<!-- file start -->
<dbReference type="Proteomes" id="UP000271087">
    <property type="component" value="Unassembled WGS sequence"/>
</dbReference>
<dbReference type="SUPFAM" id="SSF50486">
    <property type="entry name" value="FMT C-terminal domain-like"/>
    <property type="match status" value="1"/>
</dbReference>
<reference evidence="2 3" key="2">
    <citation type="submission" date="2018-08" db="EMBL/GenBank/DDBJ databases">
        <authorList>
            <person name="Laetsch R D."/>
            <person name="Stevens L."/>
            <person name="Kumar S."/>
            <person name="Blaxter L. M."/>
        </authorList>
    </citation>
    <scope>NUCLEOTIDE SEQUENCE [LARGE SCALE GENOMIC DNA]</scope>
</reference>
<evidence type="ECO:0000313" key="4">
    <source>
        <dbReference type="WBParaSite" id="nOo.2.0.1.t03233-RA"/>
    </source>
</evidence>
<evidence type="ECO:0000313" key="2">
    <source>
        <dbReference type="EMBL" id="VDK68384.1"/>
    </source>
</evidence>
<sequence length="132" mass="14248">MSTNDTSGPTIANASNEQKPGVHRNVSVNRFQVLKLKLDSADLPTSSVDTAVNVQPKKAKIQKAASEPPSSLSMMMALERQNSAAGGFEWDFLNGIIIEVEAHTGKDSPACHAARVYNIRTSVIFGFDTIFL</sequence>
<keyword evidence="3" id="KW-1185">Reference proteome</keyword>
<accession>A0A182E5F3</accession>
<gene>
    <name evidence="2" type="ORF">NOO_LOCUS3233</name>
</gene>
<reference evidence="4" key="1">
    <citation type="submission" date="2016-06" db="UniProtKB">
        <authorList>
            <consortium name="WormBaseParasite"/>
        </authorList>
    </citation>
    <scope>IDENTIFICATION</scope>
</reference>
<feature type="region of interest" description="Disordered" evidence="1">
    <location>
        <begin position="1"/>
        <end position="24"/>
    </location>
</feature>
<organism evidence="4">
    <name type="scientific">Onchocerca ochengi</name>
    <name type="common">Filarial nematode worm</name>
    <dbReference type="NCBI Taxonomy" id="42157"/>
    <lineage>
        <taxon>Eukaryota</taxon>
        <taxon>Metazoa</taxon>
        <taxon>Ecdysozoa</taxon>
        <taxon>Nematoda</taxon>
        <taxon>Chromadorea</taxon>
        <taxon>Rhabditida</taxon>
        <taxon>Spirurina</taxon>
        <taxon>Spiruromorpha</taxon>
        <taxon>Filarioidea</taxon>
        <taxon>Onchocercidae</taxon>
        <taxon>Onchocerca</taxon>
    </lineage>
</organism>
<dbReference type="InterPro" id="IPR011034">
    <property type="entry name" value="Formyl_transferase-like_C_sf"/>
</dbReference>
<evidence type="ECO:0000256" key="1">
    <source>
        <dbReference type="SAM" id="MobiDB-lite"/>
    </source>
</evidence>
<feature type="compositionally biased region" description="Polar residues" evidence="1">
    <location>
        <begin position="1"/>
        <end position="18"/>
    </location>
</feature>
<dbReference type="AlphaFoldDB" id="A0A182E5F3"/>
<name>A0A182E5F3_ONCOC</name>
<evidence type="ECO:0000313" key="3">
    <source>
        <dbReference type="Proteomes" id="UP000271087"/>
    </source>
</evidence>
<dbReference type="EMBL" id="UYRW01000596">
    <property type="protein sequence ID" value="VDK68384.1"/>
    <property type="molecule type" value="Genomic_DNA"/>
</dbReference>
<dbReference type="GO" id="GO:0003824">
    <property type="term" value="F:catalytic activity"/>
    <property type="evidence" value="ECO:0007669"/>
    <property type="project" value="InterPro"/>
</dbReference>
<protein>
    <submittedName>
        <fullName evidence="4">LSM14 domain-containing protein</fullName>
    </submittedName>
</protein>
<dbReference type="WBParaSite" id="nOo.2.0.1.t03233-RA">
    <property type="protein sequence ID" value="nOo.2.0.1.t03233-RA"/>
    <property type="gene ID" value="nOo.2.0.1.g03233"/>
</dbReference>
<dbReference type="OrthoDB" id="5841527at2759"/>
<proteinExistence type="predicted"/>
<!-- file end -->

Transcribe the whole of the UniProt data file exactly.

<dbReference type="Proteomes" id="UP000271087">
    <property type="component" value="Unassembled WGS sequence"/>
</dbReference>
<dbReference type="SUPFAM" id="SSF50486">
    <property type="entry name" value="FMT C-terminal domain-like"/>
    <property type="match status" value="1"/>
</dbReference>
<reference evidence="2 3" key="2">
    <citation type="submission" date="2018-08" db="EMBL/GenBank/DDBJ databases">
        <authorList>
            <person name="Laetsch R D."/>
            <person name="Stevens L."/>
            <person name="Kumar S."/>
            <person name="Blaxter L. M."/>
        </authorList>
    </citation>
    <scope>NUCLEOTIDE SEQUENCE [LARGE SCALE GENOMIC DNA]</scope>
</reference>
<evidence type="ECO:0000313" key="4">
    <source>
        <dbReference type="WBParaSite" id="nOo.2.0.1.t03233-RA"/>
    </source>
</evidence>
<evidence type="ECO:0000313" key="2">
    <source>
        <dbReference type="EMBL" id="VDK68384.1"/>
    </source>
</evidence>
<sequence length="132" mass="14248">MSTNDTSGPTIANASNEQKPGVHRNVSVNRFQVLKLKLDSADLPTSSVDTAVNVQPKKAKIQKAASEPPSSLSMMMALERQNSAAGGFEWDFLNGIIIEVEAHTGKDSPACHAARVYNIRTSVIFGFDTIFL</sequence>
<keyword evidence="3" id="KW-1185">Reference proteome</keyword>
<accession>A0A182E5F3</accession>
<gene>
    <name evidence="2" type="ORF">NOO_LOCUS3233</name>
</gene>
<reference evidence="4" key="1">
    <citation type="submission" date="2016-06" db="UniProtKB">
        <authorList>
            <consortium name="WormBaseParasite"/>
        </authorList>
    </citation>
    <scope>IDENTIFICATION</scope>
</reference>
<feature type="region of interest" description="Disordered" evidence="1">
    <location>
        <begin position="1"/>
        <end position="24"/>
    </location>
</feature>
<organism evidence="4">
    <name type="scientific">Onchocerca ochengi</name>
    <name type="common">Filarial nematode worm</name>
    <dbReference type="NCBI Taxonomy" id="42157"/>
    <lineage>
        <taxon>Eukaryota</taxon>
        <taxon>Metazoa</taxon>
        <taxon>Ecdysozoa</taxon>
        <taxon>Nematoda</taxon>
        <taxon>Chromadorea</taxon>
        <taxon>Rhabditida</taxon>
        <taxon>Spirurina</taxon>
        <taxon>Spiruromorpha</taxon>
        <taxon>Filarioidea</taxon>
        <taxon>Onchocercidae</taxon>
        <taxon>Onchocerca</taxon>
    </lineage>
</organism>
<dbReference type="InterPro" id="IPR011034">
    <property type="entry name" value="Formyl_transferase-like_C_sf"/>
</dbReference>
<evidence type="ECO:0000256" key="1">
    <source>
        <dbReference type="SAM" id="MobiDB-lite"/>
    </source>
</evidence>
<feature type="compositionally biased region" description="Polar residues" evidence="1">
    <location>
        <begin position="1"/>
        <end position="18"/>
    </location>
</feature>
<dbReference type="AlphaFoldDB" id="A0A182E5F3"/>
<name>A0A182E5F3_ONCOC</name>
<evidence type="ECO:0000313" key="3">
    <source>
        <dbReference type="Proteomes" id="UP000271087"/>
    </source>
</evidence>
<dbReference type="EMBL" id="UYRW01000596">
    <property type="protein sequence ID" value="VDK68384.1"/>
    <property type="molecule type" value="Genomic_DNA"/>
</dbReference>
<dbReference type="GO" id="GO:0003824">
    <property type="term" value="F:catalytic activity"/>
    <property type="evidence" value="ECO:0007669"/>
    <property type="project" value="InterPro"/>
</dbReference>
<protein>
    <submittedName>
        <fullName evidence="4">LSM14 domain-containing protein</fullName>
    </submittedName>
</protein>
<dbReference type="WBParaSite" id="nOo.2.0.1.t03233-RA">
    <property type="protein sequence ID" value="nOo.2.0.1.t03233-RA"/>
    <property type="gene ID" value="nOo.2.0.1.g03233"/>
</dbReference>
<dbReference type="OrthoDB" id="5841527at2759"/>
<proteinExistence type="predicted"/>